This week has been all about why having a deep understanding of your emotional life is essential to your well-being and the health of your relationships. Today, I will concede that this can be difficult work. I’ve argued before that emotions are information, but decoding the clues they provide sometimes takes a master sleuth.
Did you know that chronic emotional states like anxiety, depression, numbness, anger, or irritability can actually be a way to cope? Many people first come to therapy because they want to decrease these emotions. However, this can be tricky for some people because these states developed as a way to cope with even more painful emotions.
For example, if you witnessed a tragedy or violence, you may develop chronic anxiety to cope with terror and powerlessness. The mind wants to feel in control, so you worry about everything and stay on guard all the time. This is a way to make you feel like you have control. On some level, you believe that if you worry about it “enough” it won’t happen. You worry about things that don’t necessarily look on the surface like the trauma you experienced, but they are related. The anxiety is the coping state to deal with those more painful emotions- fear and powerlessness. However, we become worn down by the constant worry. To make the anxiety go away, the trauma also needs to be addressed.
There are many different ways that we may become traumatized. We are more vulnerable when we are young because our physical safety is tied to our caregivers. If we feel emotionally neglected, abused, or witness something intensely scary as children, it brings on deep fear because our sense of safety is threatened. Many people have some sort of situation growing up or as an adult where they felt alone, powerless, afraid. Any of these situations could be traumatizing.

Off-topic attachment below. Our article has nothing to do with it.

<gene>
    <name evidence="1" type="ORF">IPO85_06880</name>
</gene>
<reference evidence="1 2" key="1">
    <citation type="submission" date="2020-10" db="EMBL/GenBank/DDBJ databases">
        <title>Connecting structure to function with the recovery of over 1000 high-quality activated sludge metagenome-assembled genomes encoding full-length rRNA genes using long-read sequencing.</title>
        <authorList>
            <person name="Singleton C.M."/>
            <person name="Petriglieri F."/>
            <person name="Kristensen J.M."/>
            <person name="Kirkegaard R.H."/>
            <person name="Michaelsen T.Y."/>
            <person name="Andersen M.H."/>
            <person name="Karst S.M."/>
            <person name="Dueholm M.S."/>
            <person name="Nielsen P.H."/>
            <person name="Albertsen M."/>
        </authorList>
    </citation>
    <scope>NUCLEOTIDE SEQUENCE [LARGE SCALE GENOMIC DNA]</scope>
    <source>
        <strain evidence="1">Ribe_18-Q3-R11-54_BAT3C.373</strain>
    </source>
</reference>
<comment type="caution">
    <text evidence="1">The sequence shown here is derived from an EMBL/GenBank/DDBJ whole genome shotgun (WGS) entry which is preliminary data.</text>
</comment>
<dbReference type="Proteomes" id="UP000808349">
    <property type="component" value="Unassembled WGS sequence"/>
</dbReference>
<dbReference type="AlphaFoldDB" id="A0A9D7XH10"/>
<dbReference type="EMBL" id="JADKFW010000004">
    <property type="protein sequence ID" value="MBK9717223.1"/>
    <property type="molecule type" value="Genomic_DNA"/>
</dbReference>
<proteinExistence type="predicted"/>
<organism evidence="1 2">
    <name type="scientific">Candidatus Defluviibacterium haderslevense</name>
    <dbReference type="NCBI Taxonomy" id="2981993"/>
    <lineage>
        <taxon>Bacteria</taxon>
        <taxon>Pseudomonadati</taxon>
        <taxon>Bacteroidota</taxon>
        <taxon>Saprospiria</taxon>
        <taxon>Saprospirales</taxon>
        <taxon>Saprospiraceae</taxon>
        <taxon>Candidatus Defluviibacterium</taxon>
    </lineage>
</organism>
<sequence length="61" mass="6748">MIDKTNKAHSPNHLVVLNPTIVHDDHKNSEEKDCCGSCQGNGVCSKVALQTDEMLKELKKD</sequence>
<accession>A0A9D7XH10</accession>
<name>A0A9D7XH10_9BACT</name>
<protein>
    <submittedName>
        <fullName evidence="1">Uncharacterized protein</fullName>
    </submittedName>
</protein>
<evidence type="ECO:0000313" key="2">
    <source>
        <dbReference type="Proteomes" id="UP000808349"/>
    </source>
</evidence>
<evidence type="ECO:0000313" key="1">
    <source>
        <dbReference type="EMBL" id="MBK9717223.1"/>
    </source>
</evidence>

If you end up as an adult with a tendency to persistently fall into a pattern of anxiety, depression (or numbing out), or anger in response to emotional situations, it may be a sign of trauma. Most people say, “I don’t think about that bad thing that happened to me, so therefore it’s not an issue.” The memories may not bother you, but that’s because you are doing great with your coping state. Except the coping state is probably the thing you have an issue with.
I know that this is complicated. It’s hard to realize that you or someone you care about may be impacted by trauma in ways that are not obvious. This is difficult to figure out and taking steps to address the issue is often overwhelming. That’s why I’m going to try to provide some vital information on this blog and tell you that there is reason to have hope. There are many ways to recover from trauma.
Tomorrow, I will feature a very thoughtful post by trauma expert, Rudy Skowronski, LCSW about this topic. He will explain in more detail how these Dominant Emotional States (what I call a coping state) work and what a skilled trauma therapist is able to do to help you. I hope you will take the time to read it and ask questions if you have them.
I believe wholeheartedly that it’s worth addressing your emotional life, even if it’s difficult. What do you think professionals can do to make the process easier?